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How To Guide: Optimising your Business Model

What the last few years have done is helped us understand the need for our business to be resilient. But it has also, as micro business owners, given us a lesson in life about how important it is that we look after ourselves!

Working out how best to ensure the resilience of our businesses and ourselves at the same time may feel challenging so in this How To Guide, I'm looking at business models. How can the structure of your business and the way you deliver your product or service influence how you & your business feels & feel more manageable. Can you you find ways to work more efficiently, reduce your costs, streamline your activity or appeal to customers in a new way?

Here I'm sharing an introduction to some ideas and models that you might like to ponder as you continue to analyse if you're running your business in the best way to make it future proofed for you and your customers. In each point, I'm sharing a download or a link to help you dive deeper if something catches your interest.

  1. The Business Model Canvas - this is a very useful, one page tool to help you understand what you're doing and how you're doing it. It helps us re look at who we're serving, what our added value is and how we're delivering that to our customers. Here are the key elements that you need to note down and think about (Download a blank form from the image below) to play with your own too. Analysing what you do might give you insight into ways to broaden out what you do, streamline who you sell to, reduce costs, increase value etc:

    1. Key Partners - these could be suppliers, funders, freelancers, awarding bodies, accreditation schemes or professional associations

    2. Key Activities - what the actual things that you do day to day e.g. serving coffees, providing an online service, making products etc. It can be useful to put a % time on each.

    3. Key Resources - these could be anything from raw materials to your venue, building, energy use & the humans inside your business too.

    4. Value Proposition - what added value you're bringing to your customers. The value driven thing that you do. Remember to think beyond 'stuff' and focus on 'experience' too.

    5. Customer Relationships - this might be lots of repeat customers or lots of new, online, face to face as well as thinking about if you're an expert to pupil, like a friend or vital partner to your client for example.

    6. Channels - how you deliver your product or service - online, offline, both, e-commerce, third party selling, wholesalers, projects etc.

    7. Customer Segments - how you split out your customers from regulars, occasionally, different needs of customers or occasions they buy for example.

    8. Cost Structure - thinking about what it costs to run your business e.g. products you buy in, credit arrangements, how often you order, how much your time costs, hours you can deliver etc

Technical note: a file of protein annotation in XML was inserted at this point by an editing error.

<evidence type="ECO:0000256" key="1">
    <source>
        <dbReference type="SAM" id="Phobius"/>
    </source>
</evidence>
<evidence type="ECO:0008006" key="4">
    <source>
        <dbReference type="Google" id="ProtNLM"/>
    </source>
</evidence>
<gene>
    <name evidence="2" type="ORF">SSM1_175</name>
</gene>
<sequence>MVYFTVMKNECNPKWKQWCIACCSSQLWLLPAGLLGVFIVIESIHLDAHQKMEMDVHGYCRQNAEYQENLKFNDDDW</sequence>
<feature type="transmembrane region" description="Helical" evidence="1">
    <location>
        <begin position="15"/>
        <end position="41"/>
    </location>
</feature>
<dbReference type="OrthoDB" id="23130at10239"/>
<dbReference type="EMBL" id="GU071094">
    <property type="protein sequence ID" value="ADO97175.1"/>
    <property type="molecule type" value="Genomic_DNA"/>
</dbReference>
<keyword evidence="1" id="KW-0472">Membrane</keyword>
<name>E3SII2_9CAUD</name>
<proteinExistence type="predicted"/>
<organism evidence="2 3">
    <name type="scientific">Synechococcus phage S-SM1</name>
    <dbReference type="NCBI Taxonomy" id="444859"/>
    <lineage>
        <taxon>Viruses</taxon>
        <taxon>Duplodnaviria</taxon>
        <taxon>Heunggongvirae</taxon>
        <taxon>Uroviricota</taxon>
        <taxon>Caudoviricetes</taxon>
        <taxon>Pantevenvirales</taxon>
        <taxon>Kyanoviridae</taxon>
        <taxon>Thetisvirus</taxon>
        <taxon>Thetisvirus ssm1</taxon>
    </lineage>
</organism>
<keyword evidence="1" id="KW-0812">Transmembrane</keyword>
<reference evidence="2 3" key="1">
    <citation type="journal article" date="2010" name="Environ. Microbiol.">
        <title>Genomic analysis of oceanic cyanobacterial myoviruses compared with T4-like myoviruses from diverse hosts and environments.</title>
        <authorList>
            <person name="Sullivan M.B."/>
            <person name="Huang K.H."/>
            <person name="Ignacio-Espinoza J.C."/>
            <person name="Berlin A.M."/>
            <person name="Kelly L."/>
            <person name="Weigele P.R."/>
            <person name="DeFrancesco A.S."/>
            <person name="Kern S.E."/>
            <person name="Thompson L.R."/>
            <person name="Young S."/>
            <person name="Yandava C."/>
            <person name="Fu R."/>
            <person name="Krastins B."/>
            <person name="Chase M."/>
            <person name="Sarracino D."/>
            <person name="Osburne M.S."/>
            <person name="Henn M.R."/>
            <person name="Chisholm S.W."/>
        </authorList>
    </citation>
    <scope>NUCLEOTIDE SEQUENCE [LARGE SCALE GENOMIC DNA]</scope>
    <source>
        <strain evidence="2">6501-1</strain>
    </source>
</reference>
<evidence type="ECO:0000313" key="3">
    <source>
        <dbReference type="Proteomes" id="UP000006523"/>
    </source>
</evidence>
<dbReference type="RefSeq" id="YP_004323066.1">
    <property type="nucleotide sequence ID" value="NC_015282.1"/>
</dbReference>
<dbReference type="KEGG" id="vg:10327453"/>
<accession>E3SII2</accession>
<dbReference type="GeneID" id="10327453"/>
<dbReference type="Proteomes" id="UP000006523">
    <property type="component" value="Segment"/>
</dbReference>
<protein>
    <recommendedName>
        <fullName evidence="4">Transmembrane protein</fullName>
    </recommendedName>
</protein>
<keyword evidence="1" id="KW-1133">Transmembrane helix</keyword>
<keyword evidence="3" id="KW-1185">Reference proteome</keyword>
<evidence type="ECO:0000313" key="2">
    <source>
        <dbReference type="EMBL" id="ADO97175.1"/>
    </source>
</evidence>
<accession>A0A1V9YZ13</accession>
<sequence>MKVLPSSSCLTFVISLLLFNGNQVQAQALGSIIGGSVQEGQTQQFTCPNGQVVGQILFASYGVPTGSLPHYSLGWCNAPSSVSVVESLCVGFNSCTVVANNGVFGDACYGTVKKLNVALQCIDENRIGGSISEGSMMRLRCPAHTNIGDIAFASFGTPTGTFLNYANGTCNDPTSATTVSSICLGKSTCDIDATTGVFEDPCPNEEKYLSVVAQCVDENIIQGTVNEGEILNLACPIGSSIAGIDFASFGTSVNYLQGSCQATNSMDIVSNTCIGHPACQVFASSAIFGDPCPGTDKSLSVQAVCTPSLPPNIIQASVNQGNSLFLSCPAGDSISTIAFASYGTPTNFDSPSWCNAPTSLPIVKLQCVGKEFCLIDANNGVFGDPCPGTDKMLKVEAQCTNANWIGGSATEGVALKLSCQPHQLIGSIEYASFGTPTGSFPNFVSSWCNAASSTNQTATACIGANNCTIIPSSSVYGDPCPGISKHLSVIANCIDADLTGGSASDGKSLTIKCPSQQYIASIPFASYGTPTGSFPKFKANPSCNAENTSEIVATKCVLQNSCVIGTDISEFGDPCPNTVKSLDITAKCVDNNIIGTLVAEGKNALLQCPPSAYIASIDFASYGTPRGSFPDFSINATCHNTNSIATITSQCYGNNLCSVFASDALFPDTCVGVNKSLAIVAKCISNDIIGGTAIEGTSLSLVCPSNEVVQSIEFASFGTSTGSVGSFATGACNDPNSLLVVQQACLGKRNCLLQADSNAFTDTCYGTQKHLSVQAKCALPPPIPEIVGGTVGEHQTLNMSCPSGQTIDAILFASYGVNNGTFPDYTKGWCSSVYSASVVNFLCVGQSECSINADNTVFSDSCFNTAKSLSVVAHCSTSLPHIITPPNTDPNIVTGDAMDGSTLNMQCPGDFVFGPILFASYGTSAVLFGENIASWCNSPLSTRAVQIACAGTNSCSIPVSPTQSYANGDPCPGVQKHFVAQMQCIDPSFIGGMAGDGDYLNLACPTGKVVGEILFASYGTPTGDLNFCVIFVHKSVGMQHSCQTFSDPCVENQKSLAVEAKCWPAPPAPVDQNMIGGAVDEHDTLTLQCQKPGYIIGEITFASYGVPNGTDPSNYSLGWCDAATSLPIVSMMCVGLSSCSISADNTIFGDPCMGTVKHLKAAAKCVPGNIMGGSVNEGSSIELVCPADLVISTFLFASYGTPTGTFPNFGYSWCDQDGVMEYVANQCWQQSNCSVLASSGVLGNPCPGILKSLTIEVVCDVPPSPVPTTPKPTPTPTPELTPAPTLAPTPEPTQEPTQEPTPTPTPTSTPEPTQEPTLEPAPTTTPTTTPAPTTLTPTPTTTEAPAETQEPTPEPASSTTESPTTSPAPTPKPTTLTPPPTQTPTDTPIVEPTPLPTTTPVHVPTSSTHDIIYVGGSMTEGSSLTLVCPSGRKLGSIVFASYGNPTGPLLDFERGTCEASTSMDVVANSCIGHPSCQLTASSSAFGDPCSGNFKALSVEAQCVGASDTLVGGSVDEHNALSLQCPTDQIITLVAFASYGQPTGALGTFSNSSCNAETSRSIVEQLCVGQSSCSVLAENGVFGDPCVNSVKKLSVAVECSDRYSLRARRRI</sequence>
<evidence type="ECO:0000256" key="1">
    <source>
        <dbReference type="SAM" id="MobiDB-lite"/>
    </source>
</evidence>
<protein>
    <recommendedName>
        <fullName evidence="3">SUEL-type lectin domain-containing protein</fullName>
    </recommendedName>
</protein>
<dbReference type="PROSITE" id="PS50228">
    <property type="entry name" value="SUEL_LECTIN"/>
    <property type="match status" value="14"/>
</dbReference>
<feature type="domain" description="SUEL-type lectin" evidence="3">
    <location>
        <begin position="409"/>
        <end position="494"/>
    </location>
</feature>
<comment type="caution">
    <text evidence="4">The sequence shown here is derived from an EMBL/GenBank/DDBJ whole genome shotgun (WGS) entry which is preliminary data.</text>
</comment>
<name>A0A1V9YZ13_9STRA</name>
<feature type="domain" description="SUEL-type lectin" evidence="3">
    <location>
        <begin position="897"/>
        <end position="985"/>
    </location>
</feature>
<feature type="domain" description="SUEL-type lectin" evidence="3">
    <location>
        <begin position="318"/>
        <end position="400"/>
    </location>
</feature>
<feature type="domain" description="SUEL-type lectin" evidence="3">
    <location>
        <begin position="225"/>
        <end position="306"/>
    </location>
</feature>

9. Revenue Streams - what all the different ways in which you can create income. Are there lots of is it all on one client? Can you spot added ways to up sell or make something sold more regular?

    10. Environmental & Societal Costs - what are the costs in your business to these things? How can you offset this?

    11. Environmental & Societal Benefits - what additional benefit does your business bring to these elements. This is where micro businesses often shine brightest!

  2. Think Circular - you may be very familiar with the idea of more circular ways of doing business. In its simplest terms, a circular business model is one which minimises raw material use, streamlines processes and energy use/waste creation & extends the lifetime of all that it produces. I basic example would be a washing machine manufacturer producing a green machine that reduces water & energy use, is mendable easily along the way and when finally broken, takes back the whole machine to rely parts for new machines to avoid landfill. Check out the Ellen McArthur Foundation to find hints and tips or read the brilliant 'Donut Economics' by Kate Raworth for more. What this approach does is to help us reduce costs to us but also provide more impactful value and purpose to our customers.

  3. Servitisation - this is the concept of replacing a traditional way of running a business e.g. make product, sell product, use product to something that's ongoing, streamlined or a service. An example is Simply Club - instead of selling individual workshops and programmes throughout the year to new customers who need to find a larger amount of money in one go, Simply Club provides a 24/7, easy access to resources in return for an affordable monthly fee which is paid easily & automatically. You might like to think how to you could 'servitise' some of your activities & read what the World Economic Forum says about its ability to save the planet. You might also like the diagram below.

You can download this Business Model Canvas template.

How Servitisation works at a basic level.


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